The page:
Local media footage showed a building collapsing in a plume of dust in the city of Suzu and a huge crack in a road in Wajima where panicked-looking parents clutched their children.

There were reports of at least 30 collapsed buildings in Wajima, a town of around 30,000 known for its lacquerware, and fire engulfed several buildings.

The quake also jolted buildings in the capital Tokyo, some 500 km from Wajima on the opposite coast.

Almost 32,000 households were still without power in Ishikawa prefecture late on Monday, according to utilities provider Hokuriku Electric Power, with temperatures set to drop to near freezing overnight in some areas.

Tohoku Electric Power said 700 households remained without power in neighbouring Niigata prefecture.

Telecoms operators also reported phone and internet outages in some areas.

Forty train lines and two high-speed rail services to the quake-hit area halted operations, while six expressways were closed and one of Ishikawa's airports was forced to shut due to a crack in the runway, transport authorities said.

Japanese airline ANA turned back planes headed to airports in Toyama and Ishikawa, while Japan Airlines cancelled most of its services to the Niigata and Ishikawa regions.


The quake comes at a sensitive time for Japan's nuclear industry, which has faced fierce opposition from some locals since a 2011 earthquake and tsunami triggered nuclear meltdowns in Fukushima. Nearly 20,000 people were killed and whole towns devastated in the disaster.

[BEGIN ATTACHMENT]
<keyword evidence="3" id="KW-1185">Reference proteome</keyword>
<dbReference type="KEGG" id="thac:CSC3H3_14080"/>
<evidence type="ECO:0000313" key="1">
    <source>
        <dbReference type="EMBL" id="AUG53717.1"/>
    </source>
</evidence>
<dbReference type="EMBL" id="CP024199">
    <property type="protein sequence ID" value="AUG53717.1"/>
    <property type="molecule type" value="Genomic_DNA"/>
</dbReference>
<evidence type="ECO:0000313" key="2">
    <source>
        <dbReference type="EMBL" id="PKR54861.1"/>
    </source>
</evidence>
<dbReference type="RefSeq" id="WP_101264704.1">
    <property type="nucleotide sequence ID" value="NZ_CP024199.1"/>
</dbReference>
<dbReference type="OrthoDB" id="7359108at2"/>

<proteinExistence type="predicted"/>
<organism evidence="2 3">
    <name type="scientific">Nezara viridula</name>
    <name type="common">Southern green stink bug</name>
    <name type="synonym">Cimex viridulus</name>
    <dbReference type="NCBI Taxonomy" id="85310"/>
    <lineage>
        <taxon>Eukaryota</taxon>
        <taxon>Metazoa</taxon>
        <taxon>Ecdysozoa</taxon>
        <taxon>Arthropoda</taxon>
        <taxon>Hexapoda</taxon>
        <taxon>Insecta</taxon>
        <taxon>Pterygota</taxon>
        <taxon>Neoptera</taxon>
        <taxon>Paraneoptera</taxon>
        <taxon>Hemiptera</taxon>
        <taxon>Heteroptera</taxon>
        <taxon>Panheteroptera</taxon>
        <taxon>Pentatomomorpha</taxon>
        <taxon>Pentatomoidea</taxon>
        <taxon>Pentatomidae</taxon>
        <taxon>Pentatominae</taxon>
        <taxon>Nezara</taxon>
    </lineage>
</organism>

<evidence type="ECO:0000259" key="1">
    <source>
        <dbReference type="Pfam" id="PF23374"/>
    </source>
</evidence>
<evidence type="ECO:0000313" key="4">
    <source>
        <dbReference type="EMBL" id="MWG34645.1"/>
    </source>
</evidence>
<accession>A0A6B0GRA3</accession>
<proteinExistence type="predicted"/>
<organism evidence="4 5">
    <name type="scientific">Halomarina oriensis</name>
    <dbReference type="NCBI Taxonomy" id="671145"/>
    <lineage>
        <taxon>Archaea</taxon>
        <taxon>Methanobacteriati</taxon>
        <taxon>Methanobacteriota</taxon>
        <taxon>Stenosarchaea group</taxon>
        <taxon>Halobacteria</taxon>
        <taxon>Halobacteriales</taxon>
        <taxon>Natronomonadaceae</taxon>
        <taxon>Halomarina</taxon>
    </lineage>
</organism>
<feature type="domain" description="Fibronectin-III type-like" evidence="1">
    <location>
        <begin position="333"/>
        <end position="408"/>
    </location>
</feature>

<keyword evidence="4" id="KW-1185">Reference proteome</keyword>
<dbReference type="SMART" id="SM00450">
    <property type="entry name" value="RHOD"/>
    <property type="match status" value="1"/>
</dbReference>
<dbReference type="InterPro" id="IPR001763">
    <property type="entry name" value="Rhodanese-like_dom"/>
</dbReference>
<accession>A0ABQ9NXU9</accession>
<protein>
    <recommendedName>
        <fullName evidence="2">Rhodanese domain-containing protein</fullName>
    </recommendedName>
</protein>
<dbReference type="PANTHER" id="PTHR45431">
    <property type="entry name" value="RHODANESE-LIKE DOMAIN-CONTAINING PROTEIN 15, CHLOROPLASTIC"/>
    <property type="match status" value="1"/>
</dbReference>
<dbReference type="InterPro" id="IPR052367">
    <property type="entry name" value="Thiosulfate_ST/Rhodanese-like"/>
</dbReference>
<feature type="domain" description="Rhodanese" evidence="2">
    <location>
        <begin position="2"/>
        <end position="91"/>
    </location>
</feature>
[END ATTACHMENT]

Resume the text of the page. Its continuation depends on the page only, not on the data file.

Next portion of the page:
Japan last week lifted an operational ban imposed on the world's biggest nuclear plant, Kashiwazaki-Kariwa, which has been offline since the 2011 tsunami.

Japan’s Nuclear Regulation Authority said no irregularities have been confirmed at nuclear power plants along the Sea of Japan, including five active reactors at Kansai Electric Power’s Ohi and Takahama plants in Fukui Prefecture.

Hokuriku's Shika plant in Ishikawa, the closest nuclear power station to the epicentre, had already halted its two reactors before the quake for regular inspections and saw no impact from the quake, the agency said.

Monday's quake struck during the Jan. 1 public holiday when millions of Japanese traditionally visit temples to mark the new year.

In Kanazawa, a popular tourist destination in Ishikawa, images showed the remnants of a shattered stone gate strewn at the entrance of a shrine as anxious worshippers looked on.

Kanazawa resident Ayako Daikai said she had evacuated to a nearby elementary school with her husband and two children soon after the earthquake hit. Classrooms, stairwells, hallways and the gymnasium were all packed with evacuees, she said.

"We haven't decided when to return home yet," she told Reuters when contacted by telephone.

(Reporting by Tim Kelly, Satoshi Sugiyama, Kantaro Komiya, Sakura Murakami, Chang-Ran Kim and the Tokyo newsroom; Additional reporting by Nicoco Chan in Shanghai; Writing by John Geddie and Hugh Lawson; Editing by Kim Coghill, Neil Fullick, Louise Heavens and Alison Williams)